Tuesday, May 12, 2015


Ex Machina

Domnhall Gleeson,
Alicia Vikander


April 10, 2015 (NY/LA)
April 24, 2015 (WIDE)

Alex Garland


1 hour 46 minutes



"Ex Machina" on a broad spectrum isn't necessarily original.  The story concept of man creating artificial intelligence and their creation turning on them has been in countless movies for the past several decades, with some results being good and some being bad.  (I'm looking at you, "Transcendence.")  Luckily this film falls on the good side of the board.  Actually, it falls on the great side of the board.  The film comes from the mind of "28 Days Later" screenwriter Alex Garland, who happens to be making his directorial debut with this as well.  Domnhall Gleeson from "About Time" and "Frank" plays a programmer named Caleb who wins a contest to spend a week with his boss, the CEO of a Google-esque website played by "Inside Llewyn Davis" star Oscar Isaac.   It turns out that Issac's character Nathan has chosen Caleb to be the first human to experiment on his latest creation: the artificially intelligent robot Ava, played by up-and-comer Alicia Vikander.  Ava is a brilliant piece of technology who quickly bonds with Caleb and soon begins to tell him that there's more to the eccentric Nathan that meets the eye.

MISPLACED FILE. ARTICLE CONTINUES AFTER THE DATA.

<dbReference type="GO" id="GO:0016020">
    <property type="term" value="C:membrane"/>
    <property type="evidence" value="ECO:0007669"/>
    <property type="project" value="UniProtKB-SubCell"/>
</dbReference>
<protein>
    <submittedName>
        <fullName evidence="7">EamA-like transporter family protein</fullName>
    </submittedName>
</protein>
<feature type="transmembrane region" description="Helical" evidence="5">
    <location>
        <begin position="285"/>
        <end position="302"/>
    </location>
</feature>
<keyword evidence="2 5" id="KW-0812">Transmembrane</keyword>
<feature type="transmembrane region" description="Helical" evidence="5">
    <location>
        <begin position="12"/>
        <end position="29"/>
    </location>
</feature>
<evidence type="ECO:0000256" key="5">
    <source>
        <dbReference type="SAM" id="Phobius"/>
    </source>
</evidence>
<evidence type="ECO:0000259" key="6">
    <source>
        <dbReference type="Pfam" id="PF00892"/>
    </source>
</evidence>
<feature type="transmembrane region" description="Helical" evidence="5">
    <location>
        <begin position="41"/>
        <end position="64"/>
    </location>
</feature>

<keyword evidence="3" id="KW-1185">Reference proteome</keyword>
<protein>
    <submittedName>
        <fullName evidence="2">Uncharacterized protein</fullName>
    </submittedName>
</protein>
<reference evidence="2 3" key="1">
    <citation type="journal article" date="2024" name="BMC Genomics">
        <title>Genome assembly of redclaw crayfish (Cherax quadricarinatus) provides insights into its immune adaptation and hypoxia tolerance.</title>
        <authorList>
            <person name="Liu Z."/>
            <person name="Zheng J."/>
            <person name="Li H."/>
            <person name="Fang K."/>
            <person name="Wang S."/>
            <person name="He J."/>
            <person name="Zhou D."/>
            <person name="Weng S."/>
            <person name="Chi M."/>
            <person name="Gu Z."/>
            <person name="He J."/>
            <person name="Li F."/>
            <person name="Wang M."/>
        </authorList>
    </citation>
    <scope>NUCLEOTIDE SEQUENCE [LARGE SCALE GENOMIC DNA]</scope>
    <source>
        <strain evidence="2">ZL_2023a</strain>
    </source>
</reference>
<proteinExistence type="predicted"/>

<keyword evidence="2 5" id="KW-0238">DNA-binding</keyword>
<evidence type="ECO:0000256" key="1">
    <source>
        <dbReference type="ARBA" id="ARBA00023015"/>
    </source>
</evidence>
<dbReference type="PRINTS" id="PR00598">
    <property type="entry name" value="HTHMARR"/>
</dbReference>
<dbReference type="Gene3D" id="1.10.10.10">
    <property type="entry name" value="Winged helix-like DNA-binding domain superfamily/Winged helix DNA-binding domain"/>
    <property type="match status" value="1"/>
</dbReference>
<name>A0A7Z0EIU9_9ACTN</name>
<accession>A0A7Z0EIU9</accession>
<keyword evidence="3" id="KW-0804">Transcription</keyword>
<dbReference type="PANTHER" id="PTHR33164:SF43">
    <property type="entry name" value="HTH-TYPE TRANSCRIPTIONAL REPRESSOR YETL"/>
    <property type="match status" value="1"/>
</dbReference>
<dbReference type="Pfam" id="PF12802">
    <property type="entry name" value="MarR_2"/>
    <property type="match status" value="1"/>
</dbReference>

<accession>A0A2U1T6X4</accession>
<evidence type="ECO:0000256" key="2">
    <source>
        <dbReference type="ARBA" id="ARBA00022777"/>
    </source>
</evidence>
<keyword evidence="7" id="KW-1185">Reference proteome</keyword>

As predictable as this story may seem, and it pretty much is, there's a lot more to this film than one may expect.  For example, the script is extremely well written.  Not only is there genuinely great pieces of dialogue, but there's also a great sense of bleak and gloom that fill the entire film, even when it's being funny.  Alex Garland shows that he understands how to make a competent and engaging sci-fi that even feels pretty realistic.  The performances, particularly from Alicia Vikander, are absolutely brilliant, as are the special effects on Ava herself.  This might seem like any typical "man playing god" robot movie on the outside, but on the inside is a smart, intense, and even funny science fiction thriller that manages to keep everyone invested throughout.  "Ex Machina" is going to go down as one of the most intelligent and well-made films of the year, hands down.


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